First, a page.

• If an inert or active marker seed or temporary catheter migrates, the target is lost. If the therapy vehicle is expectorated, the treatment ends prematurely. Even worse, if the delivery vehicle migrates away from the target, therapy is administered to healthy tissue instead of a tumor, thereby damaging the healthy tissue and sparing the tumor.
  • In many cases, it is desired to mark a location inside a lumen, such as the airway, rather than inside tissue adjacent an airway. Placing a marker within the airway is particularly difficult. The walls of the airways expand and contract with every breath, are filled with a moving medium which, during events like coughing and sneezing, can become violently forceful, and are lined with mucous. Additionally, in order to prevent migration and/or restriction of the airway, which can result in coughing or collapsing of the lung downstream of the marker location, the marking device must have a profile that is non-restrictive, while still presenting a bright imaging profile.
  • There is a need for an improved identification device or marking device and method of introducing this device into the body. More specifically, there is a need for an identification device or marking device that can be placed within the airway without migration. Preferably, the marker device would have minimal impact on the tissue of the airways.
  • SUMMARY OF THE INVENTION
  • In view of the foregoing, one aspect of the present invention is to provide an identification or marking device and method that overcomes the limitations of the prior art.
  • Another aspect of the present invention is to provide an identification or therapeutic device that may be placed permanently or semi-permanently (removable only with excision of the surrounding tissue) or removably (without significant trauma to the surrounding tissue).
  • Another aspect of the present invention is to provide an identification or therapeutic device that may be pre-, intra- or post operatively activated and implanted in the location of interest or adjacent to the location of interest within the body (for example, at or near a mass and surrounding tissues desired for extraction).
  • Yet another aspect of the invention provides a marking device that may be securely placed within the airways, with minimal risk of migration.
  • Another aspect of the invention provides a marking device that may be securely placed within the proximal airways without traumatizing the airway tissue.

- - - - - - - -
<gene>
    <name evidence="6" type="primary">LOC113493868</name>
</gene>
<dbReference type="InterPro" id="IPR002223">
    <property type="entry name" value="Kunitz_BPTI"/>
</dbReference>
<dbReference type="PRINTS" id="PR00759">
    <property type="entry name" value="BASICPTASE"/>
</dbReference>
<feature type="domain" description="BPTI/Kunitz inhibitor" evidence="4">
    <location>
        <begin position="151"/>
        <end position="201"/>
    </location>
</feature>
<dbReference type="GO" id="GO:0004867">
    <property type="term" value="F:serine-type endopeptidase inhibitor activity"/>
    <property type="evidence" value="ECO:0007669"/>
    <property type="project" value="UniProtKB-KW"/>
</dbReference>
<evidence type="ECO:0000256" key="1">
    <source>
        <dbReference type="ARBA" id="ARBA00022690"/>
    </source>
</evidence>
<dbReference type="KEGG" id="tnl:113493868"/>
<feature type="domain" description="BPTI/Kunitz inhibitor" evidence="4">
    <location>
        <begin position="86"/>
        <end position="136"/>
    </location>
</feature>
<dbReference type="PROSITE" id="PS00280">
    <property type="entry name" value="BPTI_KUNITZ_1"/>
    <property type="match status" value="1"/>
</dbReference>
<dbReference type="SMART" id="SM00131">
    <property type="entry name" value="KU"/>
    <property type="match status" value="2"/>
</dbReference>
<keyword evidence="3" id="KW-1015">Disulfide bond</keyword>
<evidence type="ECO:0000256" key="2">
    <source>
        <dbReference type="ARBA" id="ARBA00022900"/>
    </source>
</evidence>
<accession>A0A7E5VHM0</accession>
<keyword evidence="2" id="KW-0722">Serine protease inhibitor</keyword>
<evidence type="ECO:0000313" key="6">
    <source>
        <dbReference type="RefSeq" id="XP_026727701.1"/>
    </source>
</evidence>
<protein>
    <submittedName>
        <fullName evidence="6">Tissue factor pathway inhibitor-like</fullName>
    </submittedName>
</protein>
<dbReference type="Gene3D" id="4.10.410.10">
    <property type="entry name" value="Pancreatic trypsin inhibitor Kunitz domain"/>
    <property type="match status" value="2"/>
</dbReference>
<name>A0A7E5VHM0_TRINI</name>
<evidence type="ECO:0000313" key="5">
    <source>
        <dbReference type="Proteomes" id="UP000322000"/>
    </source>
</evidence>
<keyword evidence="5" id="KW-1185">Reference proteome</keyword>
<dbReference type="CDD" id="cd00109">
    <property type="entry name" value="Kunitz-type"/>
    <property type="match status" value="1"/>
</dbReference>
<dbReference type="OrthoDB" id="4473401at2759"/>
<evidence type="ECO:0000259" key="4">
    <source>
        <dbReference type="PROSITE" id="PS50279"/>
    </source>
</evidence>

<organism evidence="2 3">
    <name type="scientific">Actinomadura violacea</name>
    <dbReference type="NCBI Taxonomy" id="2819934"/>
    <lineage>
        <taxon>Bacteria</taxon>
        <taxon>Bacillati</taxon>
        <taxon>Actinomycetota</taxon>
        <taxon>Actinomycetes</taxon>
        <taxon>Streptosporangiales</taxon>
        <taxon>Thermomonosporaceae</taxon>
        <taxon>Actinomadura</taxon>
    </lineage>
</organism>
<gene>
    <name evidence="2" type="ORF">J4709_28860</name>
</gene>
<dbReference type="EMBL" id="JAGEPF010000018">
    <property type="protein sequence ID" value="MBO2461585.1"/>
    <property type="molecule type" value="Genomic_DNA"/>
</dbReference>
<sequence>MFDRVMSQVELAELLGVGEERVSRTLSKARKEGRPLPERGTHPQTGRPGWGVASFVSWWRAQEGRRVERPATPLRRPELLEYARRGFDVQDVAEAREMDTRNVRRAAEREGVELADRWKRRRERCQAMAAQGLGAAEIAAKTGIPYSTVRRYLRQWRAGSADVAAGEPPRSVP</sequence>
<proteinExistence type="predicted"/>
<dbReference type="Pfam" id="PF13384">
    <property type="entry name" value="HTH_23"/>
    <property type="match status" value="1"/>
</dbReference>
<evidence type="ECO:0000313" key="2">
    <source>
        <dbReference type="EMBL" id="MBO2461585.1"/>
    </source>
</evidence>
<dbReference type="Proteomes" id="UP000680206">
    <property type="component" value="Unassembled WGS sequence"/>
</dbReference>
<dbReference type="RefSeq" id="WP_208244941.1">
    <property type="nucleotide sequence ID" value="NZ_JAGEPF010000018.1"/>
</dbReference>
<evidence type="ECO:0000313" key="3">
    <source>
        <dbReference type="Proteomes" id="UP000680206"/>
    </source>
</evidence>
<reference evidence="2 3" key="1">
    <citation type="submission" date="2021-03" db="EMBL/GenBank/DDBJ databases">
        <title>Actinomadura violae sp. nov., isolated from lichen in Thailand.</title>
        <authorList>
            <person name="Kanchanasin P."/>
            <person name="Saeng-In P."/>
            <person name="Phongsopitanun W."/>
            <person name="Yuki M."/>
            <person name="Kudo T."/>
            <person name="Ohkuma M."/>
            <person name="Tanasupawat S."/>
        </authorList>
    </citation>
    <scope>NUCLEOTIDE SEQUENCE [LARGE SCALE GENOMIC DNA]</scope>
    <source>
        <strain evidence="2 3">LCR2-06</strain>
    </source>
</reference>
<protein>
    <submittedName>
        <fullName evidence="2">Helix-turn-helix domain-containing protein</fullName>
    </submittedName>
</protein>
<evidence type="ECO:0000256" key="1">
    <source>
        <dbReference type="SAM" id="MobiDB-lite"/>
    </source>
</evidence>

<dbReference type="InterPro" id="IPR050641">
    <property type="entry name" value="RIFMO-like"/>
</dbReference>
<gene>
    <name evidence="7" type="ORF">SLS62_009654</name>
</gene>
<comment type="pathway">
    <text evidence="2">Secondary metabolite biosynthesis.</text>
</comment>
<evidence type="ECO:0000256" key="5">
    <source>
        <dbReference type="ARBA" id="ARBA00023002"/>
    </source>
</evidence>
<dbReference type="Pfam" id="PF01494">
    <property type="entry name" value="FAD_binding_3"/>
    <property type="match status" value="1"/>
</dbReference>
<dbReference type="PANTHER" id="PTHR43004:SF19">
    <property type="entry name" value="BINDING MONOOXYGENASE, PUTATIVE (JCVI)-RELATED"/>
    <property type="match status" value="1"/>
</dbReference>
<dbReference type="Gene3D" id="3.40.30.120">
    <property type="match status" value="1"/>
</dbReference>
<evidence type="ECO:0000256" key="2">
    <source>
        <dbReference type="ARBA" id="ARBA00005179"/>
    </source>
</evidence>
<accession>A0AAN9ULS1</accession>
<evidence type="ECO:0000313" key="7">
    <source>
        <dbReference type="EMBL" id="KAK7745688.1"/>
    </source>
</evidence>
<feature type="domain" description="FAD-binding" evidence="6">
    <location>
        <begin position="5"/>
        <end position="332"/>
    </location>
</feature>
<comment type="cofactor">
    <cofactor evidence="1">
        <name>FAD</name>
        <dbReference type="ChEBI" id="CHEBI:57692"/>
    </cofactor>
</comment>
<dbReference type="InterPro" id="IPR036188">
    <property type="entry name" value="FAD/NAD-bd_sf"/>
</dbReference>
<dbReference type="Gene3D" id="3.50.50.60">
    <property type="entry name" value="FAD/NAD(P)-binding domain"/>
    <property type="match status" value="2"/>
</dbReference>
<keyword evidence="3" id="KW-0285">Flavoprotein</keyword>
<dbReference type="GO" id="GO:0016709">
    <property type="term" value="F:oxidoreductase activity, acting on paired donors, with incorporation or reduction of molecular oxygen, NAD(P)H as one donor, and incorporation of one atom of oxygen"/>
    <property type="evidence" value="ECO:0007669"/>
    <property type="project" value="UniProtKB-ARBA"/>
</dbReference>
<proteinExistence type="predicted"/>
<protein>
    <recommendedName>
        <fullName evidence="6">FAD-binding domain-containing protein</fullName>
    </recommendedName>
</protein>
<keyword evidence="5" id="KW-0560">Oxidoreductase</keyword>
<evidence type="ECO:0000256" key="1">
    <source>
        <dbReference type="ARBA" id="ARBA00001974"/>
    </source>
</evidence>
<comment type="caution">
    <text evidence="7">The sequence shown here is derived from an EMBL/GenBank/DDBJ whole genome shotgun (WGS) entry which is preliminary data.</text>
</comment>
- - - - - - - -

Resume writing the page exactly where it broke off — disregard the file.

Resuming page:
• Another aspect of the invention provides a marking device that may be securely placed within the distal airways that promotes a healing response by the airway tissue, which then secures the device in place.
  • Still another aspect of the invention provides a marking device that may be securely placed within the airways, has a bright imaging profile, but does not impede airflow significantly.
  • BRIEF DESCRIPTION OF THE DRAWINGS
  • FIG. 1 is a perspective view of an embodiment of the device of the present invention;
  • FIG. 2 is a perspective view of the embodiment of the device of the present invention;
  • FIG. 3 a is a perspective view of an embodiment of the device of the present invention in an unconstrained state;
  • FIG. 3 b is a perspective view of the device of FIG. 3 a constrained within an airway;
  • FIG. 4 a is a perspective view of an embodiment of the device of the present invention in an unconstrained state;
  • FIG. 4 b is a perspective view of the device of FIG. 4 a constrained within an airway;
  • FIG. 5 a is an end view of an embodiment of the device of the present invention;
  • FIG. 5 b is a profile view of the device of FIG. 5 a;
  • FIG. 6 a is an end view of an embodiment of the device of the present invention;
  • FIG. 6 b is a profile view of the device of FIG. 6 a;
  • FIG. 7 a is an end view of an embodiment of the device of the present invention; and,
  • FIG. 7 b is a profile view of the device of FIG. 7 a.
  • DETAILED DESCRIPTION OF THE INVENTION
  • In general, the present invention includes an identification or therapeutic device comprising a body portion and an anchoring portion, which is introducible into an intra-body structure (e.g., a mass or lesion) and/or an anatomical space to mark a location of interest (e.g., a tissue layer and/or lumen of a body cavity). The identification device of the present invention may include a power source, either external to the body or internally at or near the body portion or some combination thereof. It is understood that any of the various anchoring portions described below may be used with any of the body portions. It is also understood that the body portions may give off energy, such as light energy (i.e. glow-in-the-dark materials, LEDs, incandescent devices, etc.), thermal energy, radiation, RF energy, acoustic energy, or cryoenergy.